Following the prayers, a senior cleric gave a sermon from a podium. He read from a text written in Arabic on a traditional parchment.
The message was basically about giving thanks, living in harmony with nature and keeping good manners.
“This customary procession is held to accompany and to strengthen the religious Idul Fitri festivities, so that harmony can be achieved between religion and local custom,” Bayan community elder Gedarip, 70, said.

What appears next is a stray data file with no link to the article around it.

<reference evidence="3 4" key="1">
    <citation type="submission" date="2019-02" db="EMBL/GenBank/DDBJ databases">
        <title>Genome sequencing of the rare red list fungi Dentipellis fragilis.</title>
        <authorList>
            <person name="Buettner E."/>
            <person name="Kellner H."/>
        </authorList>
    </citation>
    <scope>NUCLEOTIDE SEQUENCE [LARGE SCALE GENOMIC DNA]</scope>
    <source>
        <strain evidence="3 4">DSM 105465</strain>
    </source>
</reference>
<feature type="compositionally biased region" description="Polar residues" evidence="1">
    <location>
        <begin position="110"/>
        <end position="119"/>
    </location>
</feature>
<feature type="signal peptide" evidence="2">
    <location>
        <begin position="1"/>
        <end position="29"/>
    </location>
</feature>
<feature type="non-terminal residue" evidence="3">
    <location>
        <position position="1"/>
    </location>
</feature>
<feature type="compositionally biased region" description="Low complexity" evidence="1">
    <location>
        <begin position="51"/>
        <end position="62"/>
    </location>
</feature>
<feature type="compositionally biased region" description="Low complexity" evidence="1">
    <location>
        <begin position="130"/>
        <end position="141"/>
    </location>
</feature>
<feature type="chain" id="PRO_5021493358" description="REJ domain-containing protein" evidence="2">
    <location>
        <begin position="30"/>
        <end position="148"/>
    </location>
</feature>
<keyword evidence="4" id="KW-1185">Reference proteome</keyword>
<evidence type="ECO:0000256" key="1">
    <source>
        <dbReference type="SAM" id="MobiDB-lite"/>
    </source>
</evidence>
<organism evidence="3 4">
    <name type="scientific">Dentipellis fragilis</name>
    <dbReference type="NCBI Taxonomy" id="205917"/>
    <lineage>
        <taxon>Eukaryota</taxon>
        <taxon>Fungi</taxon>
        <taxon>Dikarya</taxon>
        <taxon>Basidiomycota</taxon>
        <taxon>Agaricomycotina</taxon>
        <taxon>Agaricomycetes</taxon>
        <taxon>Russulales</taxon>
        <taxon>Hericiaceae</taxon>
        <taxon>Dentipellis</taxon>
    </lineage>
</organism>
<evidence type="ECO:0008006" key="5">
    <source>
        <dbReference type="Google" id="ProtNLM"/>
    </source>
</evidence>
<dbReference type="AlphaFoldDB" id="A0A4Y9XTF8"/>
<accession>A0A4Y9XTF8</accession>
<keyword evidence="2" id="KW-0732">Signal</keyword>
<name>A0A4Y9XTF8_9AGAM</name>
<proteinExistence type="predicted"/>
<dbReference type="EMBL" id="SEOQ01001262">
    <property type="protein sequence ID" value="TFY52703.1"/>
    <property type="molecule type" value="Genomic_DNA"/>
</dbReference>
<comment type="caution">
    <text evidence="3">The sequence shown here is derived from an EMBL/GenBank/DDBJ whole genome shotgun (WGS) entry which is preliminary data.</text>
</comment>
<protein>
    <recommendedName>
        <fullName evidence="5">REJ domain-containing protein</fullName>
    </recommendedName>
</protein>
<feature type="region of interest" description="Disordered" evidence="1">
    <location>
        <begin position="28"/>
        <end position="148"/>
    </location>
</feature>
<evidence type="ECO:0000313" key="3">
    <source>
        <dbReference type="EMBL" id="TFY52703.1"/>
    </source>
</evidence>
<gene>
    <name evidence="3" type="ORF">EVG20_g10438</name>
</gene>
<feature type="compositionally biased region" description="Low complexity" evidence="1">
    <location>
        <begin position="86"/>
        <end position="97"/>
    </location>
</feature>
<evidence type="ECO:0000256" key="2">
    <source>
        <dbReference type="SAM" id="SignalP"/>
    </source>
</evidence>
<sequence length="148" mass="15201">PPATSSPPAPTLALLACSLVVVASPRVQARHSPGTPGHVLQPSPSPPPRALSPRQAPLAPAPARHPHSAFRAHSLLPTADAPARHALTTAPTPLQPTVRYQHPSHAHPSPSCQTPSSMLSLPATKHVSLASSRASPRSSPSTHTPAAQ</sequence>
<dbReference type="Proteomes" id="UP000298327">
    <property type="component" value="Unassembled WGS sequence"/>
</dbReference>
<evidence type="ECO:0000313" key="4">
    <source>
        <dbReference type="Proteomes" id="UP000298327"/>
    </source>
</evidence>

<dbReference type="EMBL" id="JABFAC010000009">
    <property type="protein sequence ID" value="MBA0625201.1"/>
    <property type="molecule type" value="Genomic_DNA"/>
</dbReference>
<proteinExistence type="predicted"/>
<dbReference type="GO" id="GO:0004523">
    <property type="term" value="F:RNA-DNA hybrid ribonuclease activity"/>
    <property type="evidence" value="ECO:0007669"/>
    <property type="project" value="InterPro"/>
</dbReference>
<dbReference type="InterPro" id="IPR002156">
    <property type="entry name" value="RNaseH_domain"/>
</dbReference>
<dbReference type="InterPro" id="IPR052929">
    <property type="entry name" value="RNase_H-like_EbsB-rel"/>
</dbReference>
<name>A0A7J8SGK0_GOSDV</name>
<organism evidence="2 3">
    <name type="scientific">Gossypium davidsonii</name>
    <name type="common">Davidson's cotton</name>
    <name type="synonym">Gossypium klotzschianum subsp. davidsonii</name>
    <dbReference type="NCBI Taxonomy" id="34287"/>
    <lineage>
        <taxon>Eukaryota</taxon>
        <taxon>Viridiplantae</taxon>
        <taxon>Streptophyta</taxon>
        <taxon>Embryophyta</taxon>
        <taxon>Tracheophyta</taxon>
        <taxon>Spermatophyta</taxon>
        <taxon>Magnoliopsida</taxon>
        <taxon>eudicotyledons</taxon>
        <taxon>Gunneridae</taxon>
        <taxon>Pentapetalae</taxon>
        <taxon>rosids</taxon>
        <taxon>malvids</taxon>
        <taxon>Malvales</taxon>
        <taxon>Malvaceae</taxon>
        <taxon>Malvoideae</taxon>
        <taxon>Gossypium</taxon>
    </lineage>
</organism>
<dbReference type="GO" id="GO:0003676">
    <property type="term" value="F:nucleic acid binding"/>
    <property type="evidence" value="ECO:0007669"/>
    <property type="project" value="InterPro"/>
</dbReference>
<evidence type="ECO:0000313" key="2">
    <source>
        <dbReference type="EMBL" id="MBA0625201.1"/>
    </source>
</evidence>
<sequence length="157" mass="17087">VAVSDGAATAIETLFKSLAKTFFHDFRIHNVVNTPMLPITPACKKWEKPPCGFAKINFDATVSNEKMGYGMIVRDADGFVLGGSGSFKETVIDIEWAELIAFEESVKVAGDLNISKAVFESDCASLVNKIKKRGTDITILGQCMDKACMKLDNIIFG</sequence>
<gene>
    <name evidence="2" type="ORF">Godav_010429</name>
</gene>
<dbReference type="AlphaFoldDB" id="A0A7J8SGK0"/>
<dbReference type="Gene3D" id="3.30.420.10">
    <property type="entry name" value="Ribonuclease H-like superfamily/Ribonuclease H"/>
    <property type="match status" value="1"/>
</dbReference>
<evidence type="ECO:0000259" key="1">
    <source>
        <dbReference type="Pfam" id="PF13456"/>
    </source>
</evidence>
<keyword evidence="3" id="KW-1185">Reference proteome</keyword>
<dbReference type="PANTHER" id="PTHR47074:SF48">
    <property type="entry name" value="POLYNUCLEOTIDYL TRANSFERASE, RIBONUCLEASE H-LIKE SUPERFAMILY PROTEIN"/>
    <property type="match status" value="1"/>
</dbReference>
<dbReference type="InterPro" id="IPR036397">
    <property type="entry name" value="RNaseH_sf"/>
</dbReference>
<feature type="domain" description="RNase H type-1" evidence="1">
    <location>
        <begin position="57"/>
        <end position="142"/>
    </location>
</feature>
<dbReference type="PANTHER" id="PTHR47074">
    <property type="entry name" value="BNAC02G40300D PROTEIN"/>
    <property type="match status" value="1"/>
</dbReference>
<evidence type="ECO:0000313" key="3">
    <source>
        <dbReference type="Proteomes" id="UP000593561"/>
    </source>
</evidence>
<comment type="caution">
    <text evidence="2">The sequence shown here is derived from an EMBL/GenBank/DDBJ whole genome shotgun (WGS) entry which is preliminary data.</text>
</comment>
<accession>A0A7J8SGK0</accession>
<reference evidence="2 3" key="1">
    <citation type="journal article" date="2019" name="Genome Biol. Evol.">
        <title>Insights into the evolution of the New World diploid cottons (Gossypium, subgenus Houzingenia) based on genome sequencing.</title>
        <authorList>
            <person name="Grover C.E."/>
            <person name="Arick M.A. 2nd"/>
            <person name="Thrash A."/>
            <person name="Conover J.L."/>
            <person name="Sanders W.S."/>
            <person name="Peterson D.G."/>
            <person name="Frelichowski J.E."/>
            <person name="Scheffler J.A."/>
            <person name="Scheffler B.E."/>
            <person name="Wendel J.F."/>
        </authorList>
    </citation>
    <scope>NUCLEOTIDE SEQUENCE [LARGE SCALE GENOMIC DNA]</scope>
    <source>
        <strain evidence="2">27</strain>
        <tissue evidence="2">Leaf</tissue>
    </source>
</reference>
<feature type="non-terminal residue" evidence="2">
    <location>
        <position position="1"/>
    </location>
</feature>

“During the [Islamic] Idul Fitri, we hold a Ied prayer at the mosque and join in the celebrations. However, because we also have local customs that must be preserved, we celebrate the customary Idul Fitri as well,” he explained.
“This is a customary procession, not a religious one. Wetu Telu is not a religion. It's a set of local traditions. We never mix tradition and religion together,” he added.
(Photo by Panca Nugraha)